Green onions have all sprouted, and about half the shallots. I've planted 9 different tomato plants, and 4 hot pepper plants. I'm not going to bother with the regular bell peppers; they produce more than we can use, and green peppers are readily available at the store.

My only worry is that the Benjamin Britten rose I transplanted to make room for the damson plum is looking a bit peaky - yellow leaves, some shrivelling. Maybe the soil doesn't agree with it. I'll try some foliar feeding to see if that helps; it doesn't seem to have any bugs.

Monday, May 28, 2007

Busy weekend - auction

Saturday I spent all day at an auction, and I mean ALL day! I left at 7:00 AM (late, as usual - I'd wanted to leave at 6:30 but I had to keep doing things for the kids and get a load of laundry in, so I didn't leave on time), and it was a 2 hour drive west to a farmhouse in the vicinity of Godfrey. It was a very beautiful location; there are lakes everywhere around there, and the property was a small house on 17 acres, with ponds behind it, and a tall rocky hill covered with woods that stretched out of view. I'd have loved to live in a place like that.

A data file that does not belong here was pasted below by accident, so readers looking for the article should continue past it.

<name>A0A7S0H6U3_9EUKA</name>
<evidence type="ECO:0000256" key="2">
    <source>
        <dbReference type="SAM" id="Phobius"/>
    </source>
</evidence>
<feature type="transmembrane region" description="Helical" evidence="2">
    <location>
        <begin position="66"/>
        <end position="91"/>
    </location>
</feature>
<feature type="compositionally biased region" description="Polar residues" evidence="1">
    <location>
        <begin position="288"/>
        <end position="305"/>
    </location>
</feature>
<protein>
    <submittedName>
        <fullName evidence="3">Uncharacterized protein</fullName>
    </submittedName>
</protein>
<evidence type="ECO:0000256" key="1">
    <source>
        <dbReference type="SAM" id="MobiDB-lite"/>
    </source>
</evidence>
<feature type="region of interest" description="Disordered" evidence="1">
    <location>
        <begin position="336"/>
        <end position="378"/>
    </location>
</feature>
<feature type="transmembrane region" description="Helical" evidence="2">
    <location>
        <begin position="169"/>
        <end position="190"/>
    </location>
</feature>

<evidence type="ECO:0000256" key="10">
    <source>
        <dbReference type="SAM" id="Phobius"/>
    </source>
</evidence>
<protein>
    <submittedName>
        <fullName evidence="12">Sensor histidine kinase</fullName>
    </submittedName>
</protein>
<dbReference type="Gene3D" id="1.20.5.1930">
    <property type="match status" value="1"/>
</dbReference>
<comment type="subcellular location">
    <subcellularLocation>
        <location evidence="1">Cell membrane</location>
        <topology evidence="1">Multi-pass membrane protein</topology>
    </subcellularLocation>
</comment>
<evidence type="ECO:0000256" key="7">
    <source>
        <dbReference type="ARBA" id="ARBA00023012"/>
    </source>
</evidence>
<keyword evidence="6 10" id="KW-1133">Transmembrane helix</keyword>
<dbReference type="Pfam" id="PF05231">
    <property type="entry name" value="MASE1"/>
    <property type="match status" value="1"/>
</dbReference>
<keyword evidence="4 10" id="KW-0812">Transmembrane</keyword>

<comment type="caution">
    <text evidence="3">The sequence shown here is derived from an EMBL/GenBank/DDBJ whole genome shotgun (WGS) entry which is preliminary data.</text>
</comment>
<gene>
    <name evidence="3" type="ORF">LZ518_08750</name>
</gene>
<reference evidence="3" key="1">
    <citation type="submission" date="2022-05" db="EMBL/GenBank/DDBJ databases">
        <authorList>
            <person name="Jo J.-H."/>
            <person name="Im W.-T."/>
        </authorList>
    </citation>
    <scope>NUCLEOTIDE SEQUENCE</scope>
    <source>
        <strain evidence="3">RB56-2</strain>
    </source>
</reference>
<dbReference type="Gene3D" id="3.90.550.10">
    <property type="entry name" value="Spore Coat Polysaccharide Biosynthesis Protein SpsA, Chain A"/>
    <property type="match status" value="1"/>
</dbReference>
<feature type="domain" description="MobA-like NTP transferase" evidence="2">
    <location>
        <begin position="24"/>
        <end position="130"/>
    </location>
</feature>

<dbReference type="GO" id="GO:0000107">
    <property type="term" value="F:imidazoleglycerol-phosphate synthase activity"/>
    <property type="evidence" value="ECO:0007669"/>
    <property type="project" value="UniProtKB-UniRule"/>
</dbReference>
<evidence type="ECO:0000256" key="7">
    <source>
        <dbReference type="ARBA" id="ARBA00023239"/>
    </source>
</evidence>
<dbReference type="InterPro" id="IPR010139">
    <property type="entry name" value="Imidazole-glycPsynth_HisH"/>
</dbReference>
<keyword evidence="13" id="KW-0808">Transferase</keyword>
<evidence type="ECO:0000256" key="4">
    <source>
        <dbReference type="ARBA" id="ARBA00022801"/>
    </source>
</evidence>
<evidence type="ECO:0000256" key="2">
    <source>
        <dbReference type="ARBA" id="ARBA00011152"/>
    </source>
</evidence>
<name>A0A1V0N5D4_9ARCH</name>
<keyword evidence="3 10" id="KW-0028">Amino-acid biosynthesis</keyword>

I got there at 9:00, precisely the start time for the auction, so I had to browse about the tables and try to keep an eye out for anything interesting that might come up for auction. You wouldn't believe the amount of stuff that was in this place! A lot of it had been stored in the barn, but the auction went on until 6:30PM! Then we had to stand in line for an hour to pay for our purchases - don't know why it was so slow, everyone was commenting on it. And after that, a 2-hour drive back home, so I didn't arrive back in Ottawa until 10:00. I really don't like being out that long; I prefer an auction I can go to and get back from in time for supper, but this one was worth it overall.

I finally got something we've been wanting for a long time - a deepfreeze! It's 10 cu.ft., about 2 years old, but looks brand new, cost $130, and it was just the right size to fit into the van. Dean and I got it into the house on Sunday. Now that we're turning into such farmers, raising our own produce and all, I feel we need somewhere besides the fridge to store stuff. Of course, as soon as I say that I think I'll cut up some rhubarb and freeze it, he's asking if he can't take it to the office and distribute it to people there instead. Oh well, it's not like we can't do both - the rhubarb is getting pretty big, and I've already made 3 pies.